A dotted line of haemorrhages on the floor of the medulla’s thickness and around the central canal… this is explained by the fact that at the time of impact, the fluid in the ventricles has an effect on the cerebral aqueduct, the fourth ventricle and, especially, the spine’s central canal.
Mistakenly, he considered:
the sudden cessation or suppression of brain function subsequent to an impact to the skull is produced by means of the cerebrospinal fluid, which transmits the damaging action to regions of the brain capable of generating all the observed phenomena.
This mechanism he termed choc céphalo-rachidien (cephalospinal shock). He distinguished two stages, first, pupil constriction by bulbar lesions due to choc céphalo-rachidien, secondly, dilatation from the accumulation of blood around the oculomotor nerve. Theodor Kocher (1841–1917), a Swiss surgeon then used the eponym ‘Duret haemorrhages’ in his comprehensive review of brain injuries.23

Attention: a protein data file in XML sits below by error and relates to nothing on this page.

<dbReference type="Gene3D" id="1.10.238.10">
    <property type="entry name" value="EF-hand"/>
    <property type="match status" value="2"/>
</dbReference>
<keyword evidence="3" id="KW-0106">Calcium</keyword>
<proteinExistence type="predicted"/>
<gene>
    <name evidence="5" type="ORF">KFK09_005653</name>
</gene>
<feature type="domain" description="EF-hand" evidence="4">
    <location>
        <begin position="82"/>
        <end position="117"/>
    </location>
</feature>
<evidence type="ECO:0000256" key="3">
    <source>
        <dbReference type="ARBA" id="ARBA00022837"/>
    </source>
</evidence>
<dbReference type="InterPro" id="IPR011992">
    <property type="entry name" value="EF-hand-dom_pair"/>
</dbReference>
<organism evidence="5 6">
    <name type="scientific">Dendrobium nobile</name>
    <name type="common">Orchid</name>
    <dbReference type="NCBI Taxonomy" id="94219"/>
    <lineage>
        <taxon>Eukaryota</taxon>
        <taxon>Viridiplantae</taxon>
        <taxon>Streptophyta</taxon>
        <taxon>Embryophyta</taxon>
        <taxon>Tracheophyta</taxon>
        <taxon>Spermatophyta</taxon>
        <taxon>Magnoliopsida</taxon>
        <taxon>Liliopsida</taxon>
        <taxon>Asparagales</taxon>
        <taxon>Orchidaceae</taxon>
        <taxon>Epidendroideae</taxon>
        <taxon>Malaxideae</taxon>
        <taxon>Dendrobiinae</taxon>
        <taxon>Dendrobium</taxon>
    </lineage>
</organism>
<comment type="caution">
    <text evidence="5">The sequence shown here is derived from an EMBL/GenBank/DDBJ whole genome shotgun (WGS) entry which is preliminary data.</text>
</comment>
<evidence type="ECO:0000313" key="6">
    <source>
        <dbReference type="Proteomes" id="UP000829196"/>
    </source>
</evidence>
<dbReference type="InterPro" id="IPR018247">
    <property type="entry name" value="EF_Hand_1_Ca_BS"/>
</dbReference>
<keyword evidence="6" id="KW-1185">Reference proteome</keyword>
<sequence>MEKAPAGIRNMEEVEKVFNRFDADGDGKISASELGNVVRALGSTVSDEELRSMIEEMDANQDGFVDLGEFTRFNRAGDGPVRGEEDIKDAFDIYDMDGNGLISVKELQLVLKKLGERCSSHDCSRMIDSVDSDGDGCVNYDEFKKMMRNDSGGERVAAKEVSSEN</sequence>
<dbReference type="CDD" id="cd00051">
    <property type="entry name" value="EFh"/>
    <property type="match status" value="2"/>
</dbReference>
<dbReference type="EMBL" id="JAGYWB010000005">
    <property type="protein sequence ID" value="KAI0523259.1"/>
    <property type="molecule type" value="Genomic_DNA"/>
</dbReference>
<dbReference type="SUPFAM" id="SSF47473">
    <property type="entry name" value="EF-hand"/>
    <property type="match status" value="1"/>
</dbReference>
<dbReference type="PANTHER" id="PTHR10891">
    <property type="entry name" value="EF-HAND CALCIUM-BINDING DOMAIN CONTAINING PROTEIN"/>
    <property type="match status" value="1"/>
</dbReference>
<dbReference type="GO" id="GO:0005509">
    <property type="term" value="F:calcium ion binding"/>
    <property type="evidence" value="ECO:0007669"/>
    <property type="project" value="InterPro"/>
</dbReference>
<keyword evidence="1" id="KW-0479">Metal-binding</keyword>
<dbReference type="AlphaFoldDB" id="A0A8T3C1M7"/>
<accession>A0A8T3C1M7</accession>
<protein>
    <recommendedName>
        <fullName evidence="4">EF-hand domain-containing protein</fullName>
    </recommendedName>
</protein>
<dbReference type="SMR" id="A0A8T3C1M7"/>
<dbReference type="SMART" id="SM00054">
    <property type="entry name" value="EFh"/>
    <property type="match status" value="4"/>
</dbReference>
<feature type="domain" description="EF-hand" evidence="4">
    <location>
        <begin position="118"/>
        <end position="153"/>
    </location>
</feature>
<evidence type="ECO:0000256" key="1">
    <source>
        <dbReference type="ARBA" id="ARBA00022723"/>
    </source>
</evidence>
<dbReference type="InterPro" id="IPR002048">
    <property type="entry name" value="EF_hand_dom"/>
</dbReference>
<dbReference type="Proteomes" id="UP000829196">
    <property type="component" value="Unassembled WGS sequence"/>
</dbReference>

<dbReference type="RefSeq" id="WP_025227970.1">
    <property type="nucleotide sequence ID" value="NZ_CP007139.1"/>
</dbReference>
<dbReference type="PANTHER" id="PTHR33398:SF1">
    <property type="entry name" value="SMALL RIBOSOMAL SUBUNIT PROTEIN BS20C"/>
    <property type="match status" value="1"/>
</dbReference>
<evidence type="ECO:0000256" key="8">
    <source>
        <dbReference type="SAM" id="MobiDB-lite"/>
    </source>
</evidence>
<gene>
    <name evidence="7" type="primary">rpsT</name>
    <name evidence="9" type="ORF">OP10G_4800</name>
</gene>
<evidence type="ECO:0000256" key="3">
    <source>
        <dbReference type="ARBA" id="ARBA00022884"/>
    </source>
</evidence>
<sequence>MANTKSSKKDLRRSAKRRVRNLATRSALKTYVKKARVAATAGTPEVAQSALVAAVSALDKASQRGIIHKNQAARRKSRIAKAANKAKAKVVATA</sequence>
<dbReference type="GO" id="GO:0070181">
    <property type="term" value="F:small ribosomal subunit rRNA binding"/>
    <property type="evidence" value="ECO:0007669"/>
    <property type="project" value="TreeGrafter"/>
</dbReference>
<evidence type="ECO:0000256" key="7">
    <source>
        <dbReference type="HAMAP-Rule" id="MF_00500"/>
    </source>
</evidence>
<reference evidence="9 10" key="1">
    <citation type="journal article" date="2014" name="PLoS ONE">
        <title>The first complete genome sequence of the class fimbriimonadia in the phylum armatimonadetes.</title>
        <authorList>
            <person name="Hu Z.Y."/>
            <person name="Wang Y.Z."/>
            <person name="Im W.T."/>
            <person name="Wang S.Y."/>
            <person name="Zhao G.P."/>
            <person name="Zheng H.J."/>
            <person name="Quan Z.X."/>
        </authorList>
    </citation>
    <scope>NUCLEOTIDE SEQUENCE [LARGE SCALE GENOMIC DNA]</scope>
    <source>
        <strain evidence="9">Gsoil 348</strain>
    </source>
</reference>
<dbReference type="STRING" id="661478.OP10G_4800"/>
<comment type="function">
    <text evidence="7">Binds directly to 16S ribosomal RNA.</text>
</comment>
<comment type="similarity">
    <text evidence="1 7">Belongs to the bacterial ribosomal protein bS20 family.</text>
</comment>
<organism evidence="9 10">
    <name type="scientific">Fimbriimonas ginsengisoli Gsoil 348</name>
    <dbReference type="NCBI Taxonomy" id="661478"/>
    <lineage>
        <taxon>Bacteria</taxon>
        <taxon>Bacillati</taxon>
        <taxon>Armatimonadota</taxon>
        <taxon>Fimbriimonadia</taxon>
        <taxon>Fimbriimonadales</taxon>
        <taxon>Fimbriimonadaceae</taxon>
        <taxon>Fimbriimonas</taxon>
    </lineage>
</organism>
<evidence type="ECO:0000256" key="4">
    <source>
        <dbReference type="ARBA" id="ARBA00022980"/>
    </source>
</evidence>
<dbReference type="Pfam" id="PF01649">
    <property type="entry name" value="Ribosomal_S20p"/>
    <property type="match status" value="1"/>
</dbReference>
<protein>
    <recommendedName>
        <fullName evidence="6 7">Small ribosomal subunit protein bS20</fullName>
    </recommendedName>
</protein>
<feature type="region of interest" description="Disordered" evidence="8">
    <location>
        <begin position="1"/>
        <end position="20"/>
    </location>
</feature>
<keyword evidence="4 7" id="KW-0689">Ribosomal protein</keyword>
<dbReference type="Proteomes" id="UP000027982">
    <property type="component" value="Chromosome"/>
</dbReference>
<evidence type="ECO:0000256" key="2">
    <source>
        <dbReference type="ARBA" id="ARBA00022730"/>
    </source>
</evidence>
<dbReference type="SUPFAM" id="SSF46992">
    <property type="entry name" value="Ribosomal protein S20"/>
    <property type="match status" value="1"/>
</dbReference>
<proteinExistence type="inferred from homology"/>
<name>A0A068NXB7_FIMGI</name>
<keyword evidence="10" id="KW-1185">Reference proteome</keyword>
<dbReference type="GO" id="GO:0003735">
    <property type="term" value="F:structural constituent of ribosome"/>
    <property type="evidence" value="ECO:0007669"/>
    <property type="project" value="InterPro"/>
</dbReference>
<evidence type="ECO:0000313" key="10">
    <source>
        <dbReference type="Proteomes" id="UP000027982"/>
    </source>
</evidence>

The German surgeon, Ernst von Bergmann (1836–1907), a keen advocate of Lister’s aseptic techniques, described fixed dilated pupils in his text on brain injuries.24 He observed that the ipsilateral pupil became narrower at first and then, with increased pres-sure leading to coma, it dilated.
In 1904 James Collier observed both the cerebellar pressure cone and ‘false localising signs’ in cases of intracranial tumour examined clinically and pathologically.25 He distinguished this from the dilated pupil of uncal herniation.26 He commented:27
In many cases of intracranial tumour of long duration, it was found post-mortem that the posterior inferior part of the cerebellum had been pushed down and backwards into the foramen magnum and the medulla itself somewhat caudally displaced, the 2 structures together forming a cone-shaped plug tightly filling up the foramen magnum.